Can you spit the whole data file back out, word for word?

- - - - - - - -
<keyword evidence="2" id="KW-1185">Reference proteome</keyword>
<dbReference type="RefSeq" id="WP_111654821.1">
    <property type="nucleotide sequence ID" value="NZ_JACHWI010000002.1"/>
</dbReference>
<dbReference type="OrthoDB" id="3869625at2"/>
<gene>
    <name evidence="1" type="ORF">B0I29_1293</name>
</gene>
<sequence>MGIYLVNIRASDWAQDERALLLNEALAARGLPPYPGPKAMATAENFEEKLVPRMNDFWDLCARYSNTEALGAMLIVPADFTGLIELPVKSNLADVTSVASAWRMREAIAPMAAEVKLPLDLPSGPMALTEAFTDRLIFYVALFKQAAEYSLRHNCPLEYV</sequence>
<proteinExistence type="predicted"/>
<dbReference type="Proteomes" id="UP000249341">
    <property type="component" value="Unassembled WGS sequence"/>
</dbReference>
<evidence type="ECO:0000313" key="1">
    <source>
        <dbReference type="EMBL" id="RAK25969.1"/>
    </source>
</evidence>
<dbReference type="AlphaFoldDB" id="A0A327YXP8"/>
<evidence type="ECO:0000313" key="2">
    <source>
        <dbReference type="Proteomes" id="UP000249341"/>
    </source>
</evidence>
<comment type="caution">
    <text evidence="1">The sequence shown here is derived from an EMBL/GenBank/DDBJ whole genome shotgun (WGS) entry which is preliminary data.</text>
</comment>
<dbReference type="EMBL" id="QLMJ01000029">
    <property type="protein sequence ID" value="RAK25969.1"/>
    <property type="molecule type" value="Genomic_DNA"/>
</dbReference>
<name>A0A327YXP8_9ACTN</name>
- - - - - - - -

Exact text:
<keyword evidence="2" id="KW-1185">Reference proteome</keyword>
<dbReference type="RefSeq" id="WP_111654821.1">
    <property type="nucleotide sequence ID" value="NZ_JACHWI010000002.1"/>
</dbReference>
<dbReference type="OrthoDB" id="3869625at2"/>
<gene>
    <name evidence="1" type="ORF">B0I29_1293</name>
</gene>
<sequence>MGIYLVNIRASDWAQDERALLLNEALAARGLPPYPGPKAMATAENFEEKLVPRMNDFWDLCARYSNTEALGAMLIVPADFTGLIELPVKSNLADVTSVASAWRMREAIAPMAAEVKLPLDLPSGPMALTEAFTDRLIFYVALFKQAAEYSLRHNCPLEYV</sequence>
<proteinExistence type="predicted"/>
<dbReference type="Proteomes" id="UP000249341">
    <property type="component" value="Unassembled WGS sequence"/>
</dbReference>
<evidence type="ECO:0000313" key="1">
    <source>
        <dbReference type="EMBL" id="RAK25969.1"/>
    </source>
</evidence>
<dbReference type="AlphaFoldDB" id="A0A327YXP8"/>
<evidence type="ECO:0000313" key="2">
    <source>
        <dbReference type="Proteomes" id="UP000249341"/>
    </source>
</evidence>
<comment type="caution">
    <text evidence="1">The sequence shown here is derived from an EMBL/GenBank/DDBJ whole genome shotgun (WGS) entry which is preliminary data.</text>
</comment>
<dbReference type="EMBL" id="QLMJ01000029">
    <property type="protein sequence ID" value="RAK25969.1"/>
    <property type="molecule type" value="Genomic_DNA"/>
</dbReference>
<name>A0A327YXP8_9ACTN</name>